(6/1403) Relation of impaired energy metabolism to apoptosis and necrosis following transient cerebral hypoxia-ischaemia.
This study investigated whether both mild and severe hypoxia-ischaemia (HI) caused significant numbers of cells to die by apoptosis in the developing brain in vivo. Newborn piglets were subjected to transient global HI and the fraction of all cells in the cingulate gyrus that were apoptotic or necrotic counted 48 h after resuscitation. The mean (S.D.) proportion of apoptotic cells was 11.9% (6.7%) (sham operated controls 4.1% (2.7%)), while 11.4% (8.4%) were necrotic (controls 0.7% (1.3%)) (P<0.05). Apoptotic and necrotic cell counts were both linearly related to the severity of impaired cerebral energy metabolism measured by magnetic resonance spectroscopy (P<0.05), as shown by: (1) the decline in the ratio of nucleotide triphosphates to the exchangeable phosphate pool during HI; (2) the fall in the ratio of phosphocreatine to inorganic phosphate 8 - 48 h after HI; and (3) an increased ratio of lactate to total creatine at both these times. Thus both apoptosis and necrosis occurred in the cingulate gyrus after both severe and mild HI in vivo in proportion to the severity of the insult. (+info)
(7/1403) The effect of age on odor-stimulated functional MR imaging.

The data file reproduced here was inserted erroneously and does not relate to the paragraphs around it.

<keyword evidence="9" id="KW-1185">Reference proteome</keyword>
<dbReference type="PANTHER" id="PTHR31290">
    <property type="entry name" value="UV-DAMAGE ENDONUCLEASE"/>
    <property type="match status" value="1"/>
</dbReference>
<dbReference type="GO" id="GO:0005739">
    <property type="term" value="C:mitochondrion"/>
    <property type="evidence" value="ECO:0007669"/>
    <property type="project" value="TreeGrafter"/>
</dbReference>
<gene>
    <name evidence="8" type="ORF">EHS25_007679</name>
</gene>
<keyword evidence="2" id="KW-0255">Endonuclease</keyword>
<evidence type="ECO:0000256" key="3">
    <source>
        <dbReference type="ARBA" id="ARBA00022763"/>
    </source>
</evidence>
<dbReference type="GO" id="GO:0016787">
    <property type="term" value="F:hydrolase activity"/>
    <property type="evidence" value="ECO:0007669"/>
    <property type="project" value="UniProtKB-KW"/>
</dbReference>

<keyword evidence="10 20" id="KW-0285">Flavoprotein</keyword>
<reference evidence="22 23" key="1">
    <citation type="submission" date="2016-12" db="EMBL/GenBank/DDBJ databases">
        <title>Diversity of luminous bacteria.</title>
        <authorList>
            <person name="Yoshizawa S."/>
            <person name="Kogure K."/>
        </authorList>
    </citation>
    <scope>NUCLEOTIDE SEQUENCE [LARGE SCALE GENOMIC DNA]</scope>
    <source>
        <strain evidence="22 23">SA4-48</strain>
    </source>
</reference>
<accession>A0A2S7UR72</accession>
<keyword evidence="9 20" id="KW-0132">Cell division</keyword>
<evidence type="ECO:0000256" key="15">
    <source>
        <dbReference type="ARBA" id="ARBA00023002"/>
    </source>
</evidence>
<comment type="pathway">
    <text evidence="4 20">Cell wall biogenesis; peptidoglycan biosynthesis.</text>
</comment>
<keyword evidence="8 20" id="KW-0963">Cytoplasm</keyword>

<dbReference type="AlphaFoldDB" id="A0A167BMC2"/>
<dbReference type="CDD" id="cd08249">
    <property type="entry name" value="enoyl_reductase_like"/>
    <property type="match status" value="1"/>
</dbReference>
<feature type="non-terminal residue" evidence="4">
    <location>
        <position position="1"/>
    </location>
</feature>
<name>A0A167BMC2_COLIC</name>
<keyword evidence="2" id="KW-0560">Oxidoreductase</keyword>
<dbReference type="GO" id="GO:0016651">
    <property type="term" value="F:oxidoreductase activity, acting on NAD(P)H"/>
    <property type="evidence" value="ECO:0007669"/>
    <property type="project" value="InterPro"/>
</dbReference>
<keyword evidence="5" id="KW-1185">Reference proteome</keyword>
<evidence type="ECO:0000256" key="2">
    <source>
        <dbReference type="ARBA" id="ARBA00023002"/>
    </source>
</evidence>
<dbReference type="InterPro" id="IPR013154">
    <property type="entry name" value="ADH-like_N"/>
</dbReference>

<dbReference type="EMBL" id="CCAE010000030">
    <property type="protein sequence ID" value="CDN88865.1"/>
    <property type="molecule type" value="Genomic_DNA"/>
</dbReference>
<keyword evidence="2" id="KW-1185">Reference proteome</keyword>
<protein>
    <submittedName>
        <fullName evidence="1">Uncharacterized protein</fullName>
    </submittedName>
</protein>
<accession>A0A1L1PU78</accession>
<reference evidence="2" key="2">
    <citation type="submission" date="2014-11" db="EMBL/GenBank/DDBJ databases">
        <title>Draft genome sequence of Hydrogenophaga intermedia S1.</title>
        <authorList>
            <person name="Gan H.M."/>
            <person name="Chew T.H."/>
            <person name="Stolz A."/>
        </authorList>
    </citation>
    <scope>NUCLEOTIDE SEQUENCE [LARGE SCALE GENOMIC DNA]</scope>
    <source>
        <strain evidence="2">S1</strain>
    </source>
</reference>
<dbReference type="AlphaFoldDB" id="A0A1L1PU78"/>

BACKGROUND AND PURPOSE: The effects of age, sex, and handedness on olfaction have not been adequately addressed with odor-stimulated functional MR imaging studies. We sought to determine the effect of age on functional MR imaging experiments performed with odor stimulation. METHODS: Five right-handed subjects with a mean age of 73 years and five right-handed subjects with a mean age of 24 years underwent gradient-echo echo-planar functional MR imaging using binasal olfactory stimulation. Imaging parameters included 3000/30 (TR/TE) and a 5-mm section thickness in a 6-minute sequence with 30 seconds of pulsed odorants alternating with 30 seconds of room air. The data were normalized to a standard atlas, and individual and group statistical parametric maps (SPMs) were generated for each task. The SPMs were thresholded for a P < .01, and the volumes of activation and distribution of cluster maxima were compared for the two groups. RESULTS: Analysis of the group SPMs revealed activated voxels in the frontal lobes, perisylvian regions, and cingulate gyri, with greater volume in the younger group than in the older group. The right inferior frontal, right perisylvian, and right and left cingulum had the largest number of voxels activated. The most common sites of activation on individual maps in both groups were the right inferior frontal regions and the right and left superior frontal and perisylvian zones. CONCLUSION: Given similar olfactory task paradigms, younger subjects showed a greater number of activated voxels than did older subjects. One must be cognizant of this effect when designing studies of odor-stimulated functional MR imaging. (+info)